Elementary school students interview children’s book author

June 28, 2013 

Teacher Dan Garrison met his favorite author, and that that meeting led to an unexpected opportunity for his fifth grade students at Raymore’s Bridle Ridge Intermediate School.

The students engaged in a telephone interview with the author, Richard Peck, May 17.

Peck is an award-winning children’s author. He won the 2001 Newbery Medal for “A Year Down Yonder,” the Scott O'Dell Award for historical fiction in 2004, and a National Humanities Medal in 2001.

On May 2-3, Peck was in Kansas City to participate in two events sponsored by the Kansas City Public Library.

On May 2, Peck presented at a workshop focusing on the use of children’s literature in reader’s theatre. Garrison attended the workshop, which was planned specifically for educators and theatre professionals.

“I have been using his books as a read-aloud for years, and my kids love his work,” Garrison said. “I introduced myself and probably gushed like a little girl – this guy is really a big deal to me. He was super nice.”

The next night, Peck was among four children’s authors featured at the Plaza Branch of the library for a public program of Author Reader’s Theatre.

For this particular program, the authors adapt their popular books for dramatic presentation. In addition to Peck, the program featured authors Brian Selznick, Sarah Weeks, and Avi.

Garrison attended the public program, as did several of his students and their families.

“He not only remembered our meeting from the previous night, but offered his phone number to have a class interview,” Garrison said. “He shied away from Skype, as he said he wasn't very comfortable with technology. (He still writes on a typewriter.) He is also sending us an advanced copy of his forthcoming book.”

Peck’s books that Garrison has read aloud to students in his classes include: “A Long Way from Chicago” and “A Year Down Yonder” (both Newberry winners) and “A Season of Gifts.”

They are historical fiction/humor books that remind Garrison of the style of Mark Twain.

“We use his books to discuss perspectives, make connections across time, and practice inferencing skills,” Garrison said.

Peck agreed to a phone conference interview, which was conducted May 17. The students worked to develop questions.

“The kids were so excited, and he was very gracious,” Garrison said. “He really is the nicest man.”

Here are the questions, and Peck’s responses (edited for length):

Garrison’s class: How long does it take to write a book? And how much of that time is spent revising and editing?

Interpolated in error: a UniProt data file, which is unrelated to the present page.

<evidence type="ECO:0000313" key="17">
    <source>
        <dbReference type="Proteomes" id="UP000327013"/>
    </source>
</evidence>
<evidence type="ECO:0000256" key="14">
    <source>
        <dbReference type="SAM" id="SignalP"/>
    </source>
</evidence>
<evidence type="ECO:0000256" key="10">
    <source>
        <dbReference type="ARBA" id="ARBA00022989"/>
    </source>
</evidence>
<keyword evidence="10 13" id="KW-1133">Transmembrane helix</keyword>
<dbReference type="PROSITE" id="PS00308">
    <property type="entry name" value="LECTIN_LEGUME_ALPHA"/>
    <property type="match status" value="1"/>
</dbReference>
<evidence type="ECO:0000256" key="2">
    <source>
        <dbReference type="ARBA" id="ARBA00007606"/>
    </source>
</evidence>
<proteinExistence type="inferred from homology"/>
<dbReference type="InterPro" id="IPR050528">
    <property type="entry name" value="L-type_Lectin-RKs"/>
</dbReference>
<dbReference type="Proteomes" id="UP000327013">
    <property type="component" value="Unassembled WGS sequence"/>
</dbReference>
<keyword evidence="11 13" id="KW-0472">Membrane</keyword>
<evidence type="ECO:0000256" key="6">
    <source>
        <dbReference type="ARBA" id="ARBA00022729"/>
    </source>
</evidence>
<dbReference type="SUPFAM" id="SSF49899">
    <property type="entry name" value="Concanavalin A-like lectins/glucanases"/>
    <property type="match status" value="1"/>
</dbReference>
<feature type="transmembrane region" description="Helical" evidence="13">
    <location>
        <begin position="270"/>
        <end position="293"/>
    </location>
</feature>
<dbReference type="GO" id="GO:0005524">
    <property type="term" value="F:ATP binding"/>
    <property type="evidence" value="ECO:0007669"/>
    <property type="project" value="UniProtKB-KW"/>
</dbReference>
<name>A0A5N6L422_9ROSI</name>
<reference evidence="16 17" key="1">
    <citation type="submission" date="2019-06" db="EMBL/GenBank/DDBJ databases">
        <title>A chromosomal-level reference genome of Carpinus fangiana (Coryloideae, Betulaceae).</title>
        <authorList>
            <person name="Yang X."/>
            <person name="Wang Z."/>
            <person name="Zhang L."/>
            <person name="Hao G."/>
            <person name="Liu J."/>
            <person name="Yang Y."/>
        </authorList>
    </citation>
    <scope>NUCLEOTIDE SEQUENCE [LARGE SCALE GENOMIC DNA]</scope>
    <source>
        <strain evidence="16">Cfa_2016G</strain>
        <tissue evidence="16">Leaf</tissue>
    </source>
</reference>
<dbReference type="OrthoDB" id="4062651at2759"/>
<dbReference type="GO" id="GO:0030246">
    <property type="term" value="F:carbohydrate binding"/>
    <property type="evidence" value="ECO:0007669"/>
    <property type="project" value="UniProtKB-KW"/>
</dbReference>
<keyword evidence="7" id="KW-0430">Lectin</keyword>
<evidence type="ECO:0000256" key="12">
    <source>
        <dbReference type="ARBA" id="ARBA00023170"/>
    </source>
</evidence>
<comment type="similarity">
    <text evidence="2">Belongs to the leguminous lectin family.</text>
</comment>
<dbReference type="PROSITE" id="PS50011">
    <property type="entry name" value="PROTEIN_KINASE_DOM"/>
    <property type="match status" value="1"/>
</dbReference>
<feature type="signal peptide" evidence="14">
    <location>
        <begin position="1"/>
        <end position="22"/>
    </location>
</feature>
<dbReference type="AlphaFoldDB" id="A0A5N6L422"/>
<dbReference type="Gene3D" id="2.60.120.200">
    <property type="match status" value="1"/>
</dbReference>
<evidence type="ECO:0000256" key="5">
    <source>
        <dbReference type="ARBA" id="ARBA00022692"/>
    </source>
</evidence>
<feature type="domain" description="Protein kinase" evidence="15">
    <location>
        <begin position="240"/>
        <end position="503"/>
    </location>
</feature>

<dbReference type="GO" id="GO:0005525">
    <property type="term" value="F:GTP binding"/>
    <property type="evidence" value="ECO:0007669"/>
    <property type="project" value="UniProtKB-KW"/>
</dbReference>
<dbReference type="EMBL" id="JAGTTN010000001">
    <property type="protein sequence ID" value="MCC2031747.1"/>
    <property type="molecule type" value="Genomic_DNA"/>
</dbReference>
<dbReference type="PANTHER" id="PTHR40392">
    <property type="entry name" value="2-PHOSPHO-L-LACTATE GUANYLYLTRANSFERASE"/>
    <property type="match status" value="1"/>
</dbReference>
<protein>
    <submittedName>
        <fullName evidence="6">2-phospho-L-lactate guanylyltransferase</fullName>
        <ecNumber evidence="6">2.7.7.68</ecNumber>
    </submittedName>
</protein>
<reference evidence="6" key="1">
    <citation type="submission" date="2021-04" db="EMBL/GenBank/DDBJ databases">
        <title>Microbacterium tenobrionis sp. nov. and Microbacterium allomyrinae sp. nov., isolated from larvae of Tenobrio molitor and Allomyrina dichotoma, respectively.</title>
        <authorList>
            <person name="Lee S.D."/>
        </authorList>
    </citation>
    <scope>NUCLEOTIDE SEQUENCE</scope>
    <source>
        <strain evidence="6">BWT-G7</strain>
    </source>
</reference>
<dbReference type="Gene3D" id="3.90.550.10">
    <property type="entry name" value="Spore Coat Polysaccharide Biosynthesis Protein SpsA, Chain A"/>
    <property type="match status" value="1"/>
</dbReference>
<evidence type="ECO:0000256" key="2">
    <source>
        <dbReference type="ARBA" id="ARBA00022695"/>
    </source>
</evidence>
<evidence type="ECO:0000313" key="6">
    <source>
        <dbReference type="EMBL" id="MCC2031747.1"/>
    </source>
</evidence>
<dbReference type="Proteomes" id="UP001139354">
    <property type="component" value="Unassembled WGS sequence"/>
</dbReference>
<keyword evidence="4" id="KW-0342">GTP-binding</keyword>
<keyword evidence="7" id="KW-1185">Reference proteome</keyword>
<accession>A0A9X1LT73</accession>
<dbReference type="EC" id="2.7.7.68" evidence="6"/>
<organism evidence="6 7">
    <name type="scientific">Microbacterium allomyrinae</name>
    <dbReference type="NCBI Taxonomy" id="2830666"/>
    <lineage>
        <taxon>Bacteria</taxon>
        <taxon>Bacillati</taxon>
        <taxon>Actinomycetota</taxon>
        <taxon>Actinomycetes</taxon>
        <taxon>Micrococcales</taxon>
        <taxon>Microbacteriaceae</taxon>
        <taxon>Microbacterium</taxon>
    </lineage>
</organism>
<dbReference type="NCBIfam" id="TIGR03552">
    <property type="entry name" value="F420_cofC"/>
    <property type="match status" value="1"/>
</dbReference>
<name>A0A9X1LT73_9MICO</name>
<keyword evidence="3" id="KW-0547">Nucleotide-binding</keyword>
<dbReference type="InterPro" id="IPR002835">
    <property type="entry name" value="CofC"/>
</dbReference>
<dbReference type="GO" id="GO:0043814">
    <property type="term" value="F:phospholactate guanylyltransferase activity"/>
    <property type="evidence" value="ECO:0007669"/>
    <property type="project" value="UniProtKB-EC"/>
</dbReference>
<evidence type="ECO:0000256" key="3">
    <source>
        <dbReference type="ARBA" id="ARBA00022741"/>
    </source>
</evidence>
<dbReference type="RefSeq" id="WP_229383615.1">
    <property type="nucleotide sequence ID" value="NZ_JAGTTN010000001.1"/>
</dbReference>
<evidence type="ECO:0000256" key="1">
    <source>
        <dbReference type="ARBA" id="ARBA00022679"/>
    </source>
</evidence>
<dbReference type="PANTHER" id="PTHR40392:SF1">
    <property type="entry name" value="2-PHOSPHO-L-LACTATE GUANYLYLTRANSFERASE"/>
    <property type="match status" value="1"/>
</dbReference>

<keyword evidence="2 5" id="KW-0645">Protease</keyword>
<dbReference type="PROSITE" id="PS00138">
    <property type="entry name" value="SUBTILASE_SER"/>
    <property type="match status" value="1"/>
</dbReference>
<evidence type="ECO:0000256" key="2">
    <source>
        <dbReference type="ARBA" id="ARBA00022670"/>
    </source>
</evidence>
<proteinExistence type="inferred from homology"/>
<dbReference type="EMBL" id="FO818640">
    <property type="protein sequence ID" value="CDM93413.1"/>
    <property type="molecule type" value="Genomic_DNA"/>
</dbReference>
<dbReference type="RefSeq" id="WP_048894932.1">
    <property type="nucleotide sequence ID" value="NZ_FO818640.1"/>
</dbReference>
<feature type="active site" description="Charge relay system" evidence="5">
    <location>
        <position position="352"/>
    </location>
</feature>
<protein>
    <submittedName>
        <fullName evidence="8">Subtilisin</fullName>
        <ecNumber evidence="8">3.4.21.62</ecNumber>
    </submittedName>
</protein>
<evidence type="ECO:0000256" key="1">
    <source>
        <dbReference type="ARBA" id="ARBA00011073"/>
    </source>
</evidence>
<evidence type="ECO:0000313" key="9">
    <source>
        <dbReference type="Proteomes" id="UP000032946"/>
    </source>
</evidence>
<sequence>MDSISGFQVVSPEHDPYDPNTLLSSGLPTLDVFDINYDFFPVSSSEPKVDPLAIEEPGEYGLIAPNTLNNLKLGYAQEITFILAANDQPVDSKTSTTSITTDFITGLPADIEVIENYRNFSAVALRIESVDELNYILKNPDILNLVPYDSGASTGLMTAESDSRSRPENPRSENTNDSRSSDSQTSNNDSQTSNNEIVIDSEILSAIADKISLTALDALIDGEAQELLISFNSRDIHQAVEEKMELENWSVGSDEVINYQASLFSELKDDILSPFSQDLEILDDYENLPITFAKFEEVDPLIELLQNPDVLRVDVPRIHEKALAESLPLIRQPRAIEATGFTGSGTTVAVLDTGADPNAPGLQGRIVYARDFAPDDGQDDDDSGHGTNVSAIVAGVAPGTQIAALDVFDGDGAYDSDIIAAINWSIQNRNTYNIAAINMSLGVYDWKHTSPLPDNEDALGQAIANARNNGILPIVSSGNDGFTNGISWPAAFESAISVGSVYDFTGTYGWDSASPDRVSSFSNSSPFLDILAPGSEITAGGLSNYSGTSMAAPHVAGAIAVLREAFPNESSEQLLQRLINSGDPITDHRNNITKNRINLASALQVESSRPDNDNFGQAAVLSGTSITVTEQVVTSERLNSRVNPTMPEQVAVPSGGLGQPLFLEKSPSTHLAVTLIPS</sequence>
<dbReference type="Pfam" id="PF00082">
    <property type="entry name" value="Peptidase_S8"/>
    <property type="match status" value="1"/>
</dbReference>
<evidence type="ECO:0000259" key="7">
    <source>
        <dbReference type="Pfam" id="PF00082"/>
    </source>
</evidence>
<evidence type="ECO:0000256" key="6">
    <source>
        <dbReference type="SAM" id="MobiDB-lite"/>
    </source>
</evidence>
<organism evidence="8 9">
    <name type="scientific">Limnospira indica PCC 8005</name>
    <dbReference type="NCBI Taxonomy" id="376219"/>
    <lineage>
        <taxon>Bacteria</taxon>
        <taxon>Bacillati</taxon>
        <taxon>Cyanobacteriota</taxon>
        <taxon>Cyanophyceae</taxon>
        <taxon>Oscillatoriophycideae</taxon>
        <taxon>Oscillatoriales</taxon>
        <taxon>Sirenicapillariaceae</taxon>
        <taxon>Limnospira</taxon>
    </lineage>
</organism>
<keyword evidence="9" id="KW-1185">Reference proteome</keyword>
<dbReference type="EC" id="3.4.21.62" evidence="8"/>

Peck: Typically it takes about a year. I spend six months writing the first 40 pages. Then six months for the remainder of the book. I then go back and toss the first chapter as you never truly know how a book should start until it’s finished.

I also force myself to remove 20 words from a page after I feel I have it finished.

Garrison’s class: How do you make sure your character’s personalities are consistent throughout a book or series?

Peck: I rehearse and act out what they are saying by walking around the room and hearing my words out loud.

That allows me to maintain a character and ensure that it is their words, not mine being said.

Garrison’s class: They say ‘write what you know.’ How do you do that when writing in different time periods?

Peck: They’re wrong. Don’t limit yourself to what you know. Expand what you know. Research. Spend time in the library. Explore different subjects and styles.

Garrison’s class: Where did you come up with the character of Grandma Dowdel?

Peck: Grandma Dowdel is a compilation of my great aunts when I was a boy. They were old women, and big. And tough. And I was fascinated by them. Grandma grew from those memories; but I was able to control Grandma better than I ever could my great aunts.

Garrison’s class: What advice do you have for an aspiring writer?

Peck: Expand your vocabulary. Try and learn at least five new words a day. As a writer you need to be able to talk through different characters that speak differently than yourself. And read. Spend time in the library. I’ve never known a good writer that wasn’t first a good reader.

Garrison’s class: Who is your biggest influence as an author?

Peck: When I was a youngster I was introduced to the writing of Mark Twain. His book, “Huckleberry Finn,” changed my life and made me want to live in words. I still keep a copy of it on my desk and if I ever hit a block, I simply pick it up and reread a couple of pages.

Garrison’s class: What inspired you to become a writer?

Peck: I was a high school English teacher. I was re-assigned to junior high. I say re-assigned because nobody in their right mind would choose that grade level. And I found that my students didn’t want to read or write.

So I began writing short stories to get their attention. I would never have become an author if it weren’t for being assigned to teach middle school.

Garrison’s class: Have you written any books that have not been published?

Peck: I have been very fortunate. I have never had a book rejected. But I have written works that I did not submit because I didn’t feel they worked in their final draft. My latest book, “Secrets at Sea,” has mice as the characters. It was originally written with humans.

After I finished it, I realized it didn’t work. I came up with the idea of changing the characters to mice and it seemed to work perfectly.

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